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Athenian Political Art from the Fifth and Fourth Centuries BCE: Images of Political Personifications 

Amy C. Smith, edition of January 18 2003

page 11 of 26

· Eirene (Peace) ·


Read about the evidence
Hesiod (Hes. Th.).
Bacchylides (Bacchyl. 14).
Pindar (Pind. O. 9).
Pindar (Pind. O. 13).
Plot on a Map

Discussion: Hesiod regarded Eirene, Eunomia (Good Order), and Dike (Justice) as the Horai (Seasons), daughters of Themis (Law) (Hes. Th. 901-902). Fifth century poets followed this genealogy (e.g., Bacchyl. 14.59 and Pind. O. 9.22-24, 13.6-8). In Persai, delivered at Athens after 408, Timotheos of Miletos prays for Apollo to send Eirene and Eunomia to relieve the populace (of Athens?) (Timoth. Pers. fr. 791.240 Page, PMG). Eirene presumably represented the harvest season, and it is thus no surprise that she appears with her Aristophanic companion, Opora (Harvest, Autumn) (see AristophanesPeace), exclusively in the circle of Dionysos on Attic vases from the last third of the fifth century. Eirene also appears on a fragmentary altar at Brauron, dating to the early fourth century, on which she joins several other figures, including Eunomia (or Theoria), in a Dionysiac procession [3]. Otherwise Eirene’s role as one of the Seasons is virtually ignored. Erika Simon has tentatively identified the seated woman surrounded by three dancing women, on the East frieze of the Temple of Athena Nike on the Acropolis (after 421), as Themis with the HoraiDike, Eirene, and Eunomia (see LIMC, 3, 703-704 s.v. “Eirene” no. 9). The figures are so fragmentary, however, that it is impossible to identify them with any certainty. The absence of comparable representations of this particular grouping of the Horai in Classical art makes this identification even more tenuous.

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Plutarch (Plut. Cim.).
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It comes as no surprise that the personification of Eirene temporarily disappears from extant sources after 400: the agreements made at the end of the Peloponnesian War neither brought a lasting peace to the Greeks nor immediate hope for peace. When she returns, in the form of a Kephisodotos’ statue of Eirene and Ploutos (Peace and Wealth) [4], Eirene is still a fertility deity, but no longer a maenad; she is rather presented as the mature mother or nurse of (agricultural) wealth. The evidence for Eirene’s worship at Athens before the fourth century is limited to Plutarch’s attestation of an altar dedicated to her after the Battle of the Eurymedon (467) (Plut. Cim. 13.6). As Alan Shapiro suggests, it is likely that Plutarch confused the Battle of the Eurymedon with Timotheos’ peace of 375/4, when both the altar and Kephisodotos’ statue would have been put up to commemorate a peace treaty with Sparta (Shapiro 1993, 45).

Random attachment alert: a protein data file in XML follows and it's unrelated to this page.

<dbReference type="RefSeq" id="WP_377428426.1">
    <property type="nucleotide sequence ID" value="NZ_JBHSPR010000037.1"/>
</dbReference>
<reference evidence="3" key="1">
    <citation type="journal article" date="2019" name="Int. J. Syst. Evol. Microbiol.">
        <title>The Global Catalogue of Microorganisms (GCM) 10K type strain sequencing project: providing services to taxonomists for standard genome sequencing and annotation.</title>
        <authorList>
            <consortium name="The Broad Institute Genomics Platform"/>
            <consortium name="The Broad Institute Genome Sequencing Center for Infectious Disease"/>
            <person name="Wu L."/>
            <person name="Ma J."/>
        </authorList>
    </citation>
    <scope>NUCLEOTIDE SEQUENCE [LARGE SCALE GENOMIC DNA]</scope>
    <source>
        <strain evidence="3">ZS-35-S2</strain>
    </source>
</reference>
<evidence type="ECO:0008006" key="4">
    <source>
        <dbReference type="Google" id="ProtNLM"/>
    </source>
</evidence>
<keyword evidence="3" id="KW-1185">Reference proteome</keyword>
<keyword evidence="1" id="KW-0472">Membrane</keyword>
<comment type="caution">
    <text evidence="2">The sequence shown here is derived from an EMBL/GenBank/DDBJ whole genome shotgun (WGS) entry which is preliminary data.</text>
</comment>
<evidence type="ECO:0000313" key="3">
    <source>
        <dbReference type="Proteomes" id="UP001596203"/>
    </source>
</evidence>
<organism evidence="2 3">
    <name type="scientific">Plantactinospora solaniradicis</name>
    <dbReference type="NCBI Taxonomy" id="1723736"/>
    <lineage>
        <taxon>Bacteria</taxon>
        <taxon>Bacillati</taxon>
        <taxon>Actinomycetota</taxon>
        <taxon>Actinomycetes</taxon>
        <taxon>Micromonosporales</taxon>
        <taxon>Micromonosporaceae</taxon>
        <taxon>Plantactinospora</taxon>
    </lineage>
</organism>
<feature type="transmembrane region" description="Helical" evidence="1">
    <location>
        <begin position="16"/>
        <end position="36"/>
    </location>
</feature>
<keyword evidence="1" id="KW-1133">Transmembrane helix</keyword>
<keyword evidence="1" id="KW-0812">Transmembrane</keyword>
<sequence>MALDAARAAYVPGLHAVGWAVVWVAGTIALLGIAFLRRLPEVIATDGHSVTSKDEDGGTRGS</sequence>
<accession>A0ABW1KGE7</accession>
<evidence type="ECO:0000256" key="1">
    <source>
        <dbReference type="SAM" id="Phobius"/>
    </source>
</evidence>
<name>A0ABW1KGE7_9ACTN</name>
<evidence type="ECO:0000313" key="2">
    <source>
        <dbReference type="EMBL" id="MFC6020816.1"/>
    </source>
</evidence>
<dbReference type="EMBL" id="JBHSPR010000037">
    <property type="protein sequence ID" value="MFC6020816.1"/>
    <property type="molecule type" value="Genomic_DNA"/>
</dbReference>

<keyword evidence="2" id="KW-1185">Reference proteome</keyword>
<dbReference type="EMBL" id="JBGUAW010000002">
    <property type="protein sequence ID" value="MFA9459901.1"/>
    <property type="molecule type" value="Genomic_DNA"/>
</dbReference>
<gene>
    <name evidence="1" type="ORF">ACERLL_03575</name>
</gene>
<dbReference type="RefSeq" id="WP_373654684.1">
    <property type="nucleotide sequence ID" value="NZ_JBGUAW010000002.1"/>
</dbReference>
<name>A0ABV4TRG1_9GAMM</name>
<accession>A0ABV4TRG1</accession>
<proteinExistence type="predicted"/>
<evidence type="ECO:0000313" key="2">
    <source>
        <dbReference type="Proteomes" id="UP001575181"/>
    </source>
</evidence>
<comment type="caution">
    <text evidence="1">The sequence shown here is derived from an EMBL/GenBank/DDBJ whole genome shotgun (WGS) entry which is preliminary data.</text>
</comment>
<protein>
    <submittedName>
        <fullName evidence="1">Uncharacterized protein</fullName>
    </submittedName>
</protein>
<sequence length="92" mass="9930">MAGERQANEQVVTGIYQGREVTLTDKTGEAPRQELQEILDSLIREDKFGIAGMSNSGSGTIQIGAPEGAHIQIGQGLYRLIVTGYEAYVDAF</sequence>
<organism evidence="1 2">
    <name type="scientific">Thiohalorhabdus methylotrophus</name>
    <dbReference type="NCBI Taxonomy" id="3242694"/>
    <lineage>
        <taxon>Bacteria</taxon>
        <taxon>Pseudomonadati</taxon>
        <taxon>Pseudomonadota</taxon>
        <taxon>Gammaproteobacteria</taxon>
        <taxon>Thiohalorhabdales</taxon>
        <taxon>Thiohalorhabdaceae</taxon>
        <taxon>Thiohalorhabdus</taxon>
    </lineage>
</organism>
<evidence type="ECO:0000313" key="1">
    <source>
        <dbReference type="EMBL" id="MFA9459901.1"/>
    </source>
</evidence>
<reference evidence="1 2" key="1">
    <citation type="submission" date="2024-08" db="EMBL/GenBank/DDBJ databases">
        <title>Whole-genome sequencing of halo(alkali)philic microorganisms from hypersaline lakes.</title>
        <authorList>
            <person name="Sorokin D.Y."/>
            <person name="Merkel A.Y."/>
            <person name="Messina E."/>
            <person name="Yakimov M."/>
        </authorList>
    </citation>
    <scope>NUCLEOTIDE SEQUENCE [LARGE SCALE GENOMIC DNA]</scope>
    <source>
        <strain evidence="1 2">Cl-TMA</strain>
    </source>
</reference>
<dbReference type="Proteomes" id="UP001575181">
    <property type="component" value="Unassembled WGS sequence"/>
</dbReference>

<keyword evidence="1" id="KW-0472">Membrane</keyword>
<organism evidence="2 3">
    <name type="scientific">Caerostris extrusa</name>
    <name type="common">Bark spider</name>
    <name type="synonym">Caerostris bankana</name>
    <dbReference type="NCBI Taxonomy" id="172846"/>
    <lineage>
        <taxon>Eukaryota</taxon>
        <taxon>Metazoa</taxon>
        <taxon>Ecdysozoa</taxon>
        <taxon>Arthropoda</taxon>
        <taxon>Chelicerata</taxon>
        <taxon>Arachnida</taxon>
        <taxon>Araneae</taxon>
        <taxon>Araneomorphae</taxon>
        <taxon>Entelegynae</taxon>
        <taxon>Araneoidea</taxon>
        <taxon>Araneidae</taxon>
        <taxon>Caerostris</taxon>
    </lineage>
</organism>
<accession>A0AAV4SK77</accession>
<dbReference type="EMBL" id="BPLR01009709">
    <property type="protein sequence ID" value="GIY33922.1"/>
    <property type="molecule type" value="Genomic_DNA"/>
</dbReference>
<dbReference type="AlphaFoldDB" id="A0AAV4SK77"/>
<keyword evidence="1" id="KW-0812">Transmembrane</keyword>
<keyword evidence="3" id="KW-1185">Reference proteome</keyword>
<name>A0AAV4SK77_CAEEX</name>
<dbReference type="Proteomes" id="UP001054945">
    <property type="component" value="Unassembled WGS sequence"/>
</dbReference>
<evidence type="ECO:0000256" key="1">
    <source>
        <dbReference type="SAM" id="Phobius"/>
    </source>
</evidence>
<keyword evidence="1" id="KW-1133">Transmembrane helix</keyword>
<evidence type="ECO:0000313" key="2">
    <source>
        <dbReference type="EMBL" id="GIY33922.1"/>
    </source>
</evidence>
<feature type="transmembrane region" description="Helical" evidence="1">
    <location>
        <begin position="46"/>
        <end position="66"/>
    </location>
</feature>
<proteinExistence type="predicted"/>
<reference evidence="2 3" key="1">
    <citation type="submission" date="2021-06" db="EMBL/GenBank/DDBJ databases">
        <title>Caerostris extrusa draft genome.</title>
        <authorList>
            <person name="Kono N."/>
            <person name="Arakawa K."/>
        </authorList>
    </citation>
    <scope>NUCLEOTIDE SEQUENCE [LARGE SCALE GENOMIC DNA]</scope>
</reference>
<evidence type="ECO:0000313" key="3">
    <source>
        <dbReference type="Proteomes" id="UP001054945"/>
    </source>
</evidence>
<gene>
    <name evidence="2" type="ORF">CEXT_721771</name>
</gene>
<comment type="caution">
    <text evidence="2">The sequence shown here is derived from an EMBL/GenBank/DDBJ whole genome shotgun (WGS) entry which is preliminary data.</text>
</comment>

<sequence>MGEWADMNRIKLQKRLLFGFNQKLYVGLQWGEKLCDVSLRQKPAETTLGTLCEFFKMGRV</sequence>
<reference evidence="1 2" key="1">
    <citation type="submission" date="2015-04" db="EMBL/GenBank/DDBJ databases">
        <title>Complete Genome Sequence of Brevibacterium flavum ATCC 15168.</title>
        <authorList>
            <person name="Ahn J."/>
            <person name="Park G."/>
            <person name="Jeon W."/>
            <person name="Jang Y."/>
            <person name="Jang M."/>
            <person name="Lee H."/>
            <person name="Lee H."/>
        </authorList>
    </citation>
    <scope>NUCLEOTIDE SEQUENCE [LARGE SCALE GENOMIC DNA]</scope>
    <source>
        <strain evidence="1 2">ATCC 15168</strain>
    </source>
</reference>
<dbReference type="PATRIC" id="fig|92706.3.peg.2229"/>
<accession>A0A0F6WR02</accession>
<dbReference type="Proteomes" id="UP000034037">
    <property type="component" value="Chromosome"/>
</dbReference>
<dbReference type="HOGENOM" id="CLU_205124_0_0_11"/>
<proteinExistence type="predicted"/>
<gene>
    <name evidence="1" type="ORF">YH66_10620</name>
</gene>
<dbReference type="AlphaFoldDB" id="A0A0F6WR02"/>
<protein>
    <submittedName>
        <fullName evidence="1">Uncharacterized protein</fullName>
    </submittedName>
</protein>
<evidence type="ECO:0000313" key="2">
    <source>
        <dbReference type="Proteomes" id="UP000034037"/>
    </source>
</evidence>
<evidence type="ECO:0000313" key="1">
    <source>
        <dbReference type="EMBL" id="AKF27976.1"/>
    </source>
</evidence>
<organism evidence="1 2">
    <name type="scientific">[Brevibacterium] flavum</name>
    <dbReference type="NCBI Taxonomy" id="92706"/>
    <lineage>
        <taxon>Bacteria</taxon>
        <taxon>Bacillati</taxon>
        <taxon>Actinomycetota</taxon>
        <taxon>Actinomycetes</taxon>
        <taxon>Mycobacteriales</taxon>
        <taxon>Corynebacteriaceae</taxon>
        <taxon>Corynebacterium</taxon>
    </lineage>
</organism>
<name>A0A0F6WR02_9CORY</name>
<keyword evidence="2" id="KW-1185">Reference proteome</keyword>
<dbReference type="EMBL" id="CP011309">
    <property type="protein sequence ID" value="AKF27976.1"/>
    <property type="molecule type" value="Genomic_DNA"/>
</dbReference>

Read about the evidence
Pausanias (Paus.).
Pausanias (Paus.).
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  1. Vienna IV 1024: a calyx krater attributed to the Dinos Painter, ca. 420-410, with representations of Eirene, labelled ΕΙΡΗΝΗ and Opora.
  2. A pelike, once in Paris (Raoul-Rochette Collection), attributed to the Group of Naples 3235, ca. 410-400, with representations of Eirene, labelled ΙΡΗΝΗ and Pannychis (All-night Revel) (ARV2, 1316.3; LIMC, 7, 171-72 s.v. “Pannychia,” “Pannychis” no. 4).
  3. Brauron 1170: a fragmentary round altar or statue base, ca. 400, with representations of Eirene, labelled ΕΙΡΗΝΗ and perhaps Eunomia or Theoria (Festival), and Opora (Harvest, Autumn), probably in a Dionysiac procession (images of the altar and a detail of Eirene).
  4. Eirene and Ploutos type: a free-standing statue (lost, but known from several painted copies and sculpted copies, such as that in Munich, detail and full figure shown above), erected between the Tholos and the Temple of Ares, in the Agora, Athens, between 374 and 371, of Eirene holding the baby Ploutos, by Kephisodotos of Athens (Paus. 1.8.3; see also Paus. 9.16.2).
  5. Statue of Eirene (now lost) in the Prytaneion, in the Agora of Athens (Paus. 1.18.3).

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